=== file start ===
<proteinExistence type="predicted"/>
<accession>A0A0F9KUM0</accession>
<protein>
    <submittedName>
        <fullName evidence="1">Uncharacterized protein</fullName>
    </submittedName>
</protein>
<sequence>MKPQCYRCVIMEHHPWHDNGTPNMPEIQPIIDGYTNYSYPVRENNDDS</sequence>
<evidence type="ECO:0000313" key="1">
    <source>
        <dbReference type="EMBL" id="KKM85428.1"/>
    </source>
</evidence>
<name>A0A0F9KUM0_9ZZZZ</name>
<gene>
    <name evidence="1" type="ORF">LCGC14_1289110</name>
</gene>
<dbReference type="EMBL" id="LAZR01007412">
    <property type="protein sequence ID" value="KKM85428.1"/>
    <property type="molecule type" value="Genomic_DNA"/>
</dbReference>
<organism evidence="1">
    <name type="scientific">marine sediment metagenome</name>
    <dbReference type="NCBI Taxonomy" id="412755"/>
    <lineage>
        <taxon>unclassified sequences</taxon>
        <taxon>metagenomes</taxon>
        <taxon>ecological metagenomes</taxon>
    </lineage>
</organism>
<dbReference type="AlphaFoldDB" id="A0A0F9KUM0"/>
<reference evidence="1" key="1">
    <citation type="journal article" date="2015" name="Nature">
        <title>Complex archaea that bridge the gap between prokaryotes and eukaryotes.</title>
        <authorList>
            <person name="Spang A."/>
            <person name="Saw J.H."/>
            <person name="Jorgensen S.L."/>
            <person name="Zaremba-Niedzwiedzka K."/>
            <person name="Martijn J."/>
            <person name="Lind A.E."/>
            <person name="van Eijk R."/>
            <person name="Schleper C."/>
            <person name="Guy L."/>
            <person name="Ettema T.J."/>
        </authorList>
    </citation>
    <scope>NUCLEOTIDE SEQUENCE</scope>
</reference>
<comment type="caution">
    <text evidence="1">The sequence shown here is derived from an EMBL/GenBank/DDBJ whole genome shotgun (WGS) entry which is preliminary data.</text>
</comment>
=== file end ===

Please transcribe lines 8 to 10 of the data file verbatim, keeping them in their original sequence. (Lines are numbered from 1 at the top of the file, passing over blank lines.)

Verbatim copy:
<sequence>MKPQCYRCVIMEHHPWHDNGTPNMPEIQPIIDGYTNYSYPVRENNDDS</sequence>
<evidence type="ECO:0000313" key="1">
    <source>